Some Lies I Believe

I think Michael Jordan’s Hall of Fame Induction speech where he calls out everyone he thinks disrespected him is one of the greatest ever.  I find Alec Balwdin’s “Always be closing” monologue in Glengarry Glen Ross incredibly inspirational.  I loved when Kevin Durant said, “It’s my fault” after playing an amazing playoff game while his teammates let him down.

Strictly speaking, all of these are lies.  Jordan’s high school coach didn’t disrespect him.  He saw an undeveloped talent and made a reasonable decision with no malice.  All the employees Baldwin yelled at were not losers who shouldn’t even think about drinking coffee until they can close a deal.  Durant was not to blame for the loss.

Jordan chose to interpret everything as a sleight.  He used it as a chip on his shoulder.  Probably not a very psychologically healthy move in normal life.  Baldwin’s speech is a terrible way to manage people in the workplace.  Durant’s claim that he was to blame reveals a God complex that is a pretty dangerous outlook.  Yet I love each of these instances.

Only once you know no one is out to get you can you benefit from pretending they are.  Humans adopt beliefs and take actions based on story.  We need narrative.  Sometimes, especially if you’ve achieved some modicum of success, life simply does not present much conflict or direct opposition.  Yet we are moved by stories of heroes and villains.  This is when the truly great ones fabricate a narrative that powers them to achieve.

I sometimes joke with my wife that I want her to pretend to leave me for a few days so I can feel enough angst to write music.  As a teen I wrote songs constantly, fueled by high emotions.  A stable, secure marriage is a real challenge to musical creativity!

When life doesn’t provide them I tell myself stories of struggle.  I create myths wherein villains and haters are obstructing my way or mocking my effort.  I don’t actually make enemies with real people, but I weave a narrative that produces a chip on the shoulder.  I enter into a game where no one really believes in me and metaphorical bullets fly from every side.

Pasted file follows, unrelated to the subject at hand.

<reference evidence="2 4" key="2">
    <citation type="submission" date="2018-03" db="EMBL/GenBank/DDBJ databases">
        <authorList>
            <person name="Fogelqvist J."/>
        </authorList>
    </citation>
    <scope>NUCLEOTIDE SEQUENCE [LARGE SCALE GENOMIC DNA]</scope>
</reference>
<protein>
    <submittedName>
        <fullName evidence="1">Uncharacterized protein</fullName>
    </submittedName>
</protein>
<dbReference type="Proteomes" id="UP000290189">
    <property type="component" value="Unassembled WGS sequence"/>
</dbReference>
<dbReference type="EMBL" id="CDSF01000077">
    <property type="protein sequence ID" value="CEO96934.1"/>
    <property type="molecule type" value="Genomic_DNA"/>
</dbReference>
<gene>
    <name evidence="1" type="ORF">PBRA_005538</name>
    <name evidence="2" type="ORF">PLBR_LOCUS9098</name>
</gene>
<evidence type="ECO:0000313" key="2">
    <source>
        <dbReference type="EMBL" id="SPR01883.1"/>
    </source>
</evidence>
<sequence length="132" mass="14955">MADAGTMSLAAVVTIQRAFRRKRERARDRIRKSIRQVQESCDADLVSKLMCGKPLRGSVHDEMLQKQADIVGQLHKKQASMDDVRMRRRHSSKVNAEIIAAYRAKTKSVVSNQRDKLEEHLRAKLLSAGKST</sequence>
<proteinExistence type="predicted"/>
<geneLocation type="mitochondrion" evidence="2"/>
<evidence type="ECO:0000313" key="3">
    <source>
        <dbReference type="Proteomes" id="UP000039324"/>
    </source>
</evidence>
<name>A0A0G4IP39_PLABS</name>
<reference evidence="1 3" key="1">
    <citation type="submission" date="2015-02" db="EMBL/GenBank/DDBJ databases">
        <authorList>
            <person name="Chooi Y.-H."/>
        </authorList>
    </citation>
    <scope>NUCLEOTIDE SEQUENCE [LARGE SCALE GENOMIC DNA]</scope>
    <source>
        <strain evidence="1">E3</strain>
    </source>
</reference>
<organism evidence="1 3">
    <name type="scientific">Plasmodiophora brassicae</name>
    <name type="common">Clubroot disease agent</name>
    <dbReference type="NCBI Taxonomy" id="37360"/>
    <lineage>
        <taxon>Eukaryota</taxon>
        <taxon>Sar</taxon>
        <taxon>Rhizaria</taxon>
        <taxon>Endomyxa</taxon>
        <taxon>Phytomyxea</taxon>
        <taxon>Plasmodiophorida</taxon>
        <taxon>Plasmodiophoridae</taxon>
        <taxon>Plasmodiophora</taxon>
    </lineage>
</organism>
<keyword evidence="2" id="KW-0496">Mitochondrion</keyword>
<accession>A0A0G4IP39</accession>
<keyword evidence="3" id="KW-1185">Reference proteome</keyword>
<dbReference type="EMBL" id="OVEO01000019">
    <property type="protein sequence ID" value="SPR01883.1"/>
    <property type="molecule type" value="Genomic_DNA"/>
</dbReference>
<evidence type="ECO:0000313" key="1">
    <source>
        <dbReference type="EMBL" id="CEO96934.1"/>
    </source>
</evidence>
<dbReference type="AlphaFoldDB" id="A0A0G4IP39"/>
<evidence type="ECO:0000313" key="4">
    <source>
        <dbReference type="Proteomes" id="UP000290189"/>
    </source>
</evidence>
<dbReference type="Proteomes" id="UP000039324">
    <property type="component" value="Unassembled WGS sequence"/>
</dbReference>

A belief that the universe is trying to destroy you is incredibly disempowering.  But once you know it’s not true yet selectively choose to play as if it is you become unstoppable.  You can’t be unstoppable if nothing is trying to stop you.

Put that coffee down.

Lies Are Boring

Ego & Hubris is the story of Michael Malice, told by American Splendor author Harvey Pekar in graphic novel form.  It’s an incredibly entertaining read because Michael is incredibly honest.  Most of us tell lies most of the time, and they make for lives and personalities that appear far more boring than they actually are.

Some of the reviews I read for the book treat Michael as some kind of heinous person.  After all, he can seem vindictive and rude.  Like the time when his boss was being a jerk about him spending time with his grandmother who had cancer.  Malice later discovered the boss’s wife got cancer and thought it served him right.  Sounds horrible when you read it.  But it’s a very honest expression of a feeling many people would have in the same situation.  The difference is most people would lie about how they felt – to themselves and certainly to someone writing their biography.